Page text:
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Coordinates: 50°04′31″N 14°24′20″E / 50.07528°N 14.40556°E / 50.07528; 14.40556
From Wikipedia, the free encyclopedia
Smíchov, on the left bank of the river Vltava as seen from Vyšehrad
The angel on Jean Nouvel's building Golden Angel. The ČKD T3 tram was built in a factory located 100 meters from the crossing.

Smíchov (German: Smichow) is (since 1922) a district of Prague,[1][2] the capital of the Czech Republic, and is part of Prague 5. It is on the west bank of the Vltava river.

Historical population
Source: Censuses[3]


It was only on 22 February 1903, that Smíchov was elevated to a city by imperial decision, and on 21 January 1904, Smíchov was granted a city coat of arms. In 1910 population of Smíchov was 51,791.[4] After the first world war on the basis of the Act on Great Prague, Smíchov was attached to Great Prague in 1922 as part of its new urban district Prague XVI.[1][2]

The Ringhoffer factory, founded in 1852 by railway magnate Baron Franz Ringhoffer (1817–1873) and nationalized after World War II, was part of one of the largest industrial enterprises of the Austro-Hungarian Empire (and later of Czechoslovakia). The Ringhoffer Works with more than 30,000 employees played a significant role in central European economy with global relevance, exporting railway carriages, cars (Tatra) and trucks across the world. The factory in Smíchov produced court trains and famous saloon cars for European rulers and after 1945 trams for the entire Eastern bloc. It was moved to Zličín in the 1990s and is now operated by Siemens. The buildings were demolished and replaced by a hypermarket, two multiplex cinemas, two hotels and several other commercial structures.

After the first world war the company based in Bohemia and Moravia hold strong positions in Czechoslovak heavy metal industries. Under occupation by Nazi Germany the "Ringhoffer-Tatra" concern, consisting of wagon, automobile and electro-technical factories principally in Prague-Smíchov and Studenka (wagon construction), Koprivnice (Tatra-automobiles), Kolin and Ceska Lipa, succeeded in holding together despite attempts of the Hermann-Göring-Werke to absorb it. This struggle required a certain level of cooperation with the authorities of the "Third Reich". Ringhoffer-Tatra was nationalized and dissolved after the liberation and restoration of Czechoslovakia in 1945. The last owner and general manager, Baron Hans (Hanus) Ringhoffer (1885–1946) died one year later in detention, the family was expelled without compensation.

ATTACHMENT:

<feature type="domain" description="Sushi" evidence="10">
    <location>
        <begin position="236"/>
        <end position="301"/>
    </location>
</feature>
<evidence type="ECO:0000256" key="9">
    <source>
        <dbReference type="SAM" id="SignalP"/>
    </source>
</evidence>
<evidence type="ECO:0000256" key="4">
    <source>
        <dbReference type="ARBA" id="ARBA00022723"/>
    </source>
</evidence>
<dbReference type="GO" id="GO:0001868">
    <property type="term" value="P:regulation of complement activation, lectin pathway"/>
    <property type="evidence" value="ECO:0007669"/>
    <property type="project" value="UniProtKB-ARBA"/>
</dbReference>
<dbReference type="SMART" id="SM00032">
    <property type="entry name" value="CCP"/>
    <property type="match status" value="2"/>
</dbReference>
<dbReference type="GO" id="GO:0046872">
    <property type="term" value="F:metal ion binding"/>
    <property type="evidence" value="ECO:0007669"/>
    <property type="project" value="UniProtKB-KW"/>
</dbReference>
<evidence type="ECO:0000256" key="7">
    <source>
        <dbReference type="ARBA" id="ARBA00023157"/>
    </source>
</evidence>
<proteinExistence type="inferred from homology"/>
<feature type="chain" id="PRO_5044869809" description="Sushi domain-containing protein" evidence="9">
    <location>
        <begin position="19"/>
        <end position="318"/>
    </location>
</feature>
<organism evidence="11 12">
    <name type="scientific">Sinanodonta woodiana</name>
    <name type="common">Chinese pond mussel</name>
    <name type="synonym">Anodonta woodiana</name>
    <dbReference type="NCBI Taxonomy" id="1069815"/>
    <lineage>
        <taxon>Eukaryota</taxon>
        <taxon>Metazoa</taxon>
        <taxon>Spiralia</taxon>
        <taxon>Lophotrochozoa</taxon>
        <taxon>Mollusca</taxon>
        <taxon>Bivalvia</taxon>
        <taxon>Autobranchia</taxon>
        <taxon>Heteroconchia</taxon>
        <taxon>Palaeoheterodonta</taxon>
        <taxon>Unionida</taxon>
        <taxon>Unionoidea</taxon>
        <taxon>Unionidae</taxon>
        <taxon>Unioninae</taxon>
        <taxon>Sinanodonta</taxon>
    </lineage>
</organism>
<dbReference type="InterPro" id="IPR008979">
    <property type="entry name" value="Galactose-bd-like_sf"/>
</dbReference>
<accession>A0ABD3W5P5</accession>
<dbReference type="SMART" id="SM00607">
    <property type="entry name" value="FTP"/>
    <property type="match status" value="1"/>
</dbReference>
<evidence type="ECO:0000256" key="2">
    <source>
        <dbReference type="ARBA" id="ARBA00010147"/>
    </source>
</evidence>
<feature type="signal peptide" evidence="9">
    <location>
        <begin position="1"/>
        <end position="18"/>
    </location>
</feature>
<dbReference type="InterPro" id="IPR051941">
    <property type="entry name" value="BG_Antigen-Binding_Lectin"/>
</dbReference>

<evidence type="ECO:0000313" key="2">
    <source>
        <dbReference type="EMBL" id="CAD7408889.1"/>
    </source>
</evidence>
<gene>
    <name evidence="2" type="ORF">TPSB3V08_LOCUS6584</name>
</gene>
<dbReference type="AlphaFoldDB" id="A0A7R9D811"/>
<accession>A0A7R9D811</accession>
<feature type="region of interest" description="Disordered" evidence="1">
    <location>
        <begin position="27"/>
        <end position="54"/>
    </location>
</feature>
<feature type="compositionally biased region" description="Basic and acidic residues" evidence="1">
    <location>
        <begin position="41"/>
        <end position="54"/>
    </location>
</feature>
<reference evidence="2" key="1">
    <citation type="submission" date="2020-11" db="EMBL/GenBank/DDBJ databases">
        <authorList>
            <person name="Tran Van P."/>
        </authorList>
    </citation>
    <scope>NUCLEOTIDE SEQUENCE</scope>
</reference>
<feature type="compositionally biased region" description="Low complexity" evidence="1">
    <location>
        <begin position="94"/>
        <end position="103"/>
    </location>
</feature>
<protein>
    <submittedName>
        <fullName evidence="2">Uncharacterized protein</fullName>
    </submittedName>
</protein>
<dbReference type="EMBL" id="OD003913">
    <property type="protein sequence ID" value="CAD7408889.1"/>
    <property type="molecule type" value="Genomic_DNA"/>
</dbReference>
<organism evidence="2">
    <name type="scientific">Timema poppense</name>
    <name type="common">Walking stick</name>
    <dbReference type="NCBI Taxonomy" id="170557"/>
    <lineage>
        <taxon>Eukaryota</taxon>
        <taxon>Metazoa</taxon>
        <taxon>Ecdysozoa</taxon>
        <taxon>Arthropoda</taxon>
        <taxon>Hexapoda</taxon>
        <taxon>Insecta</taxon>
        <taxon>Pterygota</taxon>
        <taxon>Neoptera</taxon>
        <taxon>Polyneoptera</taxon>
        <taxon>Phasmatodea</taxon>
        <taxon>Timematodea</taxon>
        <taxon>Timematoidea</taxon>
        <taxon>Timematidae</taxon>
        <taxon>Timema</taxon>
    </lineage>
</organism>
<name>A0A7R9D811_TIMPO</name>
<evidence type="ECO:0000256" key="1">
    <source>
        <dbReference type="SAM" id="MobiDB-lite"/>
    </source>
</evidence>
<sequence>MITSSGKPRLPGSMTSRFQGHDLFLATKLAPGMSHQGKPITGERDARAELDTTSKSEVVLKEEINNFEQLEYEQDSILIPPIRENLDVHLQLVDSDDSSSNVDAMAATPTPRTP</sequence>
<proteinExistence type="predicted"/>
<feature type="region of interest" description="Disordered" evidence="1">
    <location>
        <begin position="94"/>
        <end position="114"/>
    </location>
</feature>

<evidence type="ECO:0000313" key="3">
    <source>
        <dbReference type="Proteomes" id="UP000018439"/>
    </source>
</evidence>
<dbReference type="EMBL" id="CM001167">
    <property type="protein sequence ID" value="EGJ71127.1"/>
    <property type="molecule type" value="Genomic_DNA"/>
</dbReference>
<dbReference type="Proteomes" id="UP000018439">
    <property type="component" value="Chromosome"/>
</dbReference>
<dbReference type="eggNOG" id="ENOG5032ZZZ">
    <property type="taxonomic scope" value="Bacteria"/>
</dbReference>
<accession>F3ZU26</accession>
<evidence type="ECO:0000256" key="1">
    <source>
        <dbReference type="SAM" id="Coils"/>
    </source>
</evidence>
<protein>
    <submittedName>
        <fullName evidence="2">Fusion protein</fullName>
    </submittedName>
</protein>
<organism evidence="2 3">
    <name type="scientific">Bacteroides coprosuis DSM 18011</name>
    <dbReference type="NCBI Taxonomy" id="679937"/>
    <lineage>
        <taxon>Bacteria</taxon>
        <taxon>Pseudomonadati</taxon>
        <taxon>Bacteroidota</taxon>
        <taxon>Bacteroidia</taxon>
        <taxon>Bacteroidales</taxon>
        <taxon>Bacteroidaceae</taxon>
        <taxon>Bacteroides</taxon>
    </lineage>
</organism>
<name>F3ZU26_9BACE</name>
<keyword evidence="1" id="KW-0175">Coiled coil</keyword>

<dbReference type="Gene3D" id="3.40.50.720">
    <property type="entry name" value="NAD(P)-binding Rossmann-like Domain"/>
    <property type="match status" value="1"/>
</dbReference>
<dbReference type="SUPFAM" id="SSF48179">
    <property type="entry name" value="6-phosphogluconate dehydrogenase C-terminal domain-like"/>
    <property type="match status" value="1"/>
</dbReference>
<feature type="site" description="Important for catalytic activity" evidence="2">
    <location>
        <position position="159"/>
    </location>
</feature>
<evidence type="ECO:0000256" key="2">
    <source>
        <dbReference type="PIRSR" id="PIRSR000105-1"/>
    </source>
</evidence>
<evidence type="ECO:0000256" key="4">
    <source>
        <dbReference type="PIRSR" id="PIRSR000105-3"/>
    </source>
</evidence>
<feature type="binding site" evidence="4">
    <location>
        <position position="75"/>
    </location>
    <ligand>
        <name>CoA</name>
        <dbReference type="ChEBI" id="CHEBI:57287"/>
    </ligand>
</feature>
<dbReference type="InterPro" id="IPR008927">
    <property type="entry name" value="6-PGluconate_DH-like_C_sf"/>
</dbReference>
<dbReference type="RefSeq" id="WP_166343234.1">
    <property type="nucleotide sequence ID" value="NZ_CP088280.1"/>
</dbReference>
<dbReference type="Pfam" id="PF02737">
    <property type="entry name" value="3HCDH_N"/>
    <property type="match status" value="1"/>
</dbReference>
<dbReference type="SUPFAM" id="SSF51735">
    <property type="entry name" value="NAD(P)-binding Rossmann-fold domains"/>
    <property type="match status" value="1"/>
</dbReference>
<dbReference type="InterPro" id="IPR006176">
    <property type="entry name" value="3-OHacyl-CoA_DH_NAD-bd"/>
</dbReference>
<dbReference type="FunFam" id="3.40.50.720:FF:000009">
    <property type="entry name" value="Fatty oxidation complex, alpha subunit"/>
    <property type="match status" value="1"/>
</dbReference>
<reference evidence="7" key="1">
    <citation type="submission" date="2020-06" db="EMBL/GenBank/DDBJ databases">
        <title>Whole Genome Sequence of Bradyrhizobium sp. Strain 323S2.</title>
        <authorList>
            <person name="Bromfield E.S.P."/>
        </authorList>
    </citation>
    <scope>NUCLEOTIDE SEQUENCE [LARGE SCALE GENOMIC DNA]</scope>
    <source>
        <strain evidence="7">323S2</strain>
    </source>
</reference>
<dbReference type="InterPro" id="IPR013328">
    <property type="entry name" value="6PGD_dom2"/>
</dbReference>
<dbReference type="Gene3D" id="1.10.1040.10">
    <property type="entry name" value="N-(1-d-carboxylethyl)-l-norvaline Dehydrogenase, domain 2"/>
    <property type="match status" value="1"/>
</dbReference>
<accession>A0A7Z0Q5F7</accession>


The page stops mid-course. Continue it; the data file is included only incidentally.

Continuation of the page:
Founder of the firm was the coppersmith and inventor Franz Ringhoffer (1744–1827), native of Müllendorf (nowadays in the Austrian province of Burgenland near the Hungarian border), who arrived in Prague in 1769. He set up his workshop in the Old Town and produced brewery pans besides distillery and agrarian technical equipment. His son Joseph (1785–1847) established a hammer mill in Kamenice and extended the business by adapting it to the manufacture of special products for sugar factories and distilleries. Joseph's son Franz (II) (1817–1873), the first Baron Ringhoffer, obtained by government decree a concession for the manufacture of all categories of metal work and machinery for the whole country. He perceived the opportunity offered by railway development and started in 1852 the production of vehicles in Smichov, where he added an iron-foundry. The Works became the largest rolling-stock factory in the former Austrian Empire and then in Czechoslovakia.[5]

Between 1945 and 1989, the district contained a monument dedicated to Soviet tanks in World War II, which was located in Štefánik square.[6] The monument was removed shortly after the Velvet Revolution and a new glass-and-steel building designed by French architect Jean Nouvel became a symbol of the district. An angel (anděl in Czech) from Wim Wenders' movie Wings of Desire is etched into the glass on the façade. The local traffic hub was renamed to Anděl from Moskevská (after Moscow). The Staropramen brewery is located in Smíchov.


The Lycée Français de Prague, the French international school, is in Smíchov.[7][8]

In popular culture[edit]

  • 1995 – an escalator scene from Svěrák's Kolya was shot in Smíchov.
  • 1999 – Vladimír Michálek's movie Angel Exit featured among others the half built Jean Nouvel building, the abandoned Jewish synagogue, the half-demolished Ringhoffer factory, St Wenceslas Church and the Bertramka cemetery.
  • 2009-now - Dollar Prync - hood hero, famous rapper , gipsy king


See also[edit]


  1. ^ a b "Praha přes noc pořádně vyrostla. V roce 1922 získala 37 nových bratříčků" (in Czech). idnes.cz. January 2018. Retrieved 2023-02-22.
  2. ^ a b "Zákon ze dne 6. února 1920, kterým se sousední obce a osady slučují s Prahou" (in Czech). beck-online.cz. Retrieved 2023-02-22.
  3. ^ "Historický lexikon obcí České republiky 1869–2011 – Praha" (in Czech). Czech Statistical Office. 2015-12-21. pp. 7–8.
  4. ^ Die Ergebnisse der Volkszählung vom 31. Dezember 1910 (in German). Vienna. 1912. p. 47.{{cite book}}: CS1 maint: location missing publisher (link)
  5. ^ Fabini, Pavel. Smíchov v éře Ringhofferů. https://www.ipetka.cz/index.php/2017/09/23/smichov-v-ere-ringhofferu/
  6. ^ Vladimír Macura (18 November 2010). The Mystifications of a Nation: "The Potato Bug" and Other Essays on Czech Culture. Univ of Wisconsin Press. pp. 105–. ISBN 978-0-299-24893-2.
  7. ^ "Map." Lycée Français de Prague. Retrieved on 20 February 2015. "Drtinova 304/7"
  8. ^ "Contact." Lycée Français de Prague. 12 January 2003. Retrieved on 20 February 2015. "Adresse du lycée : Drtinova 7 - 150 00 Praha 5 Smichov"

50°04′31″N 14°24′20″E / 50.07528°N 14.40556°E / 50.07528; 14.40556